Throckmorton was born in 1825 in Sparta, Tennessee and came to Texas with his family when he was about 16 when they settled near Melissa in North Texas. His father Dr. William Throckmorton is the namesake of the town and county of Throckmorton. James studied medicine with an uncle in Kentucky before returning to Texas in 1847 to fight in the Mexican-American War. Throckmorton suffered from chronic kidney disfunction, so he only remained active for a few months. He then married, settled near McKinney in Collin County and opened up a medical practice. In the years that followed, he studied law as he also became more active in the community. Eventually, he left the practice of medicine and devoted his time to politics and the law. He successfully ran for the Texas House of Representatives in 1851 and served three terms. He then ran for the Texas Senate where he served from 1857 to 1861 until the outset of the Civil War.
He was aligned with Sam Houston as an anti-successionist and worked as an advisor to Houston as the he tried unsuccessfully to counter the successionist sentiment that dominated the state, culminating in a losing effort in the 1861 Texas Succession Convention. Only about 7 or 8 votes were for remaining in the union with about 167 for succession. The popular vote was not as one-sided, as by a vote of 44,317 to 13,020, and Texans ratified secession on February 23, 1861. There had been widely divergent political factions in Texas in the years before and after the Civil War, including a sentiment that Texas should become a state of Mexico. The successionists won the day and Sam Houston resigned, rather than oppose the majority. Texas took the necessary steps to join the Confederacy.
Despite being on the losing side in the anti-successionist effort, Throckmorton volunteered for and helped organize an area mounted rifle company in 1861 that operated for a few months before it was dissolved as Confederate units took their places. Throckmorton joined the 6th Texas Cavalry which saw action in the trans-Mississippi campaign. He rose to the rank of major before being medically discharged in 1863, again due to his chronic kidney condition. He still desired to serve and was commissioned as a brigadier general in Texas’ First Frontier District. In 1865, he was appointed commissioner of Indian affairs where he was to remain until the end of the war during which time he was given the nickname “Old Leathercoat.”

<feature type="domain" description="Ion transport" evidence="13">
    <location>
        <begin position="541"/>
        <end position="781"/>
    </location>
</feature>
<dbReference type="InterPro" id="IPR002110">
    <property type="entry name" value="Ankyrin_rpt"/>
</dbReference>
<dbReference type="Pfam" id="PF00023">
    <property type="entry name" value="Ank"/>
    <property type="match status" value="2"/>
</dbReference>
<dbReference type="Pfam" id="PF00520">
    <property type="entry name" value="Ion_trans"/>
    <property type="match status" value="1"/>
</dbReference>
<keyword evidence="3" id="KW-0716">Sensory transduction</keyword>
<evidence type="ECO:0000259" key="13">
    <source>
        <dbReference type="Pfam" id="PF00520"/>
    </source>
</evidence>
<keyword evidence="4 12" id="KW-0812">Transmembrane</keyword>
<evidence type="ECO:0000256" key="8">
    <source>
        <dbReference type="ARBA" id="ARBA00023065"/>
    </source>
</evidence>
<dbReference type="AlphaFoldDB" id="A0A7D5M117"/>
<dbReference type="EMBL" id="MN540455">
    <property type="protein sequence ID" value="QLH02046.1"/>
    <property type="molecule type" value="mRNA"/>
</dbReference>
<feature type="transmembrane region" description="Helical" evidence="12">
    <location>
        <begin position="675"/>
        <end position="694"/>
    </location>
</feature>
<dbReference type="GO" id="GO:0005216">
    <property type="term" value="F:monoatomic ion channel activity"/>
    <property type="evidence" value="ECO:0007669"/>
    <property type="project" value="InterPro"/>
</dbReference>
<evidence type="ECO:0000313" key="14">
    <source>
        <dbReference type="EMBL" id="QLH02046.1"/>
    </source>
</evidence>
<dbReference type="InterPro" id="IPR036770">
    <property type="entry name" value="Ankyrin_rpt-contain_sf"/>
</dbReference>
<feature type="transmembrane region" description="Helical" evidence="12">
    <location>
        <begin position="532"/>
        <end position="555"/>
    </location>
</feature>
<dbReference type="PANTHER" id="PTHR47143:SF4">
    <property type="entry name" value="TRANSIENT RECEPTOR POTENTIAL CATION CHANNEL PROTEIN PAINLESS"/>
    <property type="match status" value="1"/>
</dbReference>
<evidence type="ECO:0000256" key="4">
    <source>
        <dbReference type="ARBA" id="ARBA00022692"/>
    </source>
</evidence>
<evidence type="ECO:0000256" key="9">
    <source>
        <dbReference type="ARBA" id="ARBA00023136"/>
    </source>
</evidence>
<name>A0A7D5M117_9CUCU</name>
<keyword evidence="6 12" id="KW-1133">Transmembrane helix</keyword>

After the war, he served as Chairman of the Texas Constitutional Convention in 1866 and won the election to serve his one term as governor, only to be removed by Philip Sheridan, the commander of the Military District of the Gulf under Reconstruction and prohibited him from holding public office. The Texas Constitution of 1866 included many provisions required for Texas to be admitted to the Union, but had fallen short of allowing Negroes to vote or hold public office. The ban under Sheridan’s order lasted until 1872 when under the General Amnesty Act, Throckmorton was again allowed to run for office. He served a total of four years in the United States Congress. During this time, he also unsuccessfully campaigned for governor two more times. Following this, he retired from politics and returned to his law practice. Throckmorton died in 1894 from complications after suffering a fall and is buried in Pecan Grove Cemetery in McKinney, Texas.
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